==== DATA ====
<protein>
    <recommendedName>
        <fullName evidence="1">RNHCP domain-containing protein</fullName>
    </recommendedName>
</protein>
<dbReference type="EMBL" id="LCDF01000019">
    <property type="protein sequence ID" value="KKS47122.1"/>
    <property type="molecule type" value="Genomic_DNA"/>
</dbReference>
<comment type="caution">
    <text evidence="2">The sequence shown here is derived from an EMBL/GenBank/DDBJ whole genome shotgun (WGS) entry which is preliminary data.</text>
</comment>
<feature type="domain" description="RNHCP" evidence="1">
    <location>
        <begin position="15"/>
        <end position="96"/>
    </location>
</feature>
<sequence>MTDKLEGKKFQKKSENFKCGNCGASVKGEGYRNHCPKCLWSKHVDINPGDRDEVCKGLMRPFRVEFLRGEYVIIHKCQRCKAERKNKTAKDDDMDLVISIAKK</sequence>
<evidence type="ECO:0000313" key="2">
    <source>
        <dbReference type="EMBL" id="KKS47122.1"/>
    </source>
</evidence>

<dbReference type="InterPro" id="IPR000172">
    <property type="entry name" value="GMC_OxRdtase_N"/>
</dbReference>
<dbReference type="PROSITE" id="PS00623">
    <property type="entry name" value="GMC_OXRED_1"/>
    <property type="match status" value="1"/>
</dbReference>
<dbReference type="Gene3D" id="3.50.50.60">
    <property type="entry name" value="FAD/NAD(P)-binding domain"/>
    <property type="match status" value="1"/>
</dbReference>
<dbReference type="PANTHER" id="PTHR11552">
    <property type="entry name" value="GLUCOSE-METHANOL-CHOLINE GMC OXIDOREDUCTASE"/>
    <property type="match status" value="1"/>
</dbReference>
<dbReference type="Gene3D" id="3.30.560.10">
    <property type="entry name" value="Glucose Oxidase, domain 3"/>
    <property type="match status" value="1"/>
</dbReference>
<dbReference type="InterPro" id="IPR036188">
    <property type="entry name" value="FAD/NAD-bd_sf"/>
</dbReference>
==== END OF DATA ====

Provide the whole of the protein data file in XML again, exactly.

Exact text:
<protein>
    <recommendedName>
        <fullName evidence="1">RNHCP domain-containing protein</fullName>
    </recommendedName>
</protein>
<dbReference type="EMBL" id="LCDF01000019">
    <property type="protein sequence ID" value="KKS47122.1"/>
    <property type="molecule type" value="Genomic_DNA"/>
</dbReference>
<comment type="caution">
    <text evidence="2">The sequence shown here is derived from an EMBL/GenBank/DDBJ whole genome shotgun (WGS) entry which is preliminary data.</text>
</comment>
<feature type="domain" description="RNHCP" evidence="1">
    <location>
        <begin position="15"/>
        <end position="96"/>
    </location>
</feature>
<sequence>MTDKLEGKKFQKKSENFKCGNCGASVKGEGYRNHCPKCLWSKHVDINPGDRDEVCKGLMRPFRVEFLRGEYVIIHKCQRCKAERKNKTAKDDDMDLVISIAKK</sequence>
<evidence type="ECO:0000313" key="2">
    <source>
        <dbReference type="EMBL" id="KKS47122.1"/>
    </source>
</evidence>

<dbReference type="InterPro" id="IPR000172">
    <property type="entry name" value="GMC_OxRdtase_N"/>
</dbReference>
<dbReference type="PROSITE" id="PS00623">
    <property type="entry name" value="GMC_OXRED_1"/>
    <property type="match status" value="1"/>
</dbReference>
<dbReference type="Gene3D" id="3.50.50.60">
    <property type="entry name" value="FAD/NAD(P)-binding domain"/>
    <property type="match status" value="1"/>
</dbReference>
<dbReference type="PANTHER" id="PTHR11552">
    <property type="entry name" value="GLUCOSE-METHANOL-CHOLINE GMC OXIDOREDUCTASE"/>
    <property type="match status" value="1"/>
</dbReference>
<dbReference type="Gene3D" id="3.30.560.10">
    <property type="entry name" value="Glucose Oxidase, domain 3"/>
    <property type="match status" value="1"/>
</dbReference>
<dbReference type="InterPro" id="IPR036188">
    <property type="entry name" value="FAD/NAD-bd_sf"/>
</dbReference>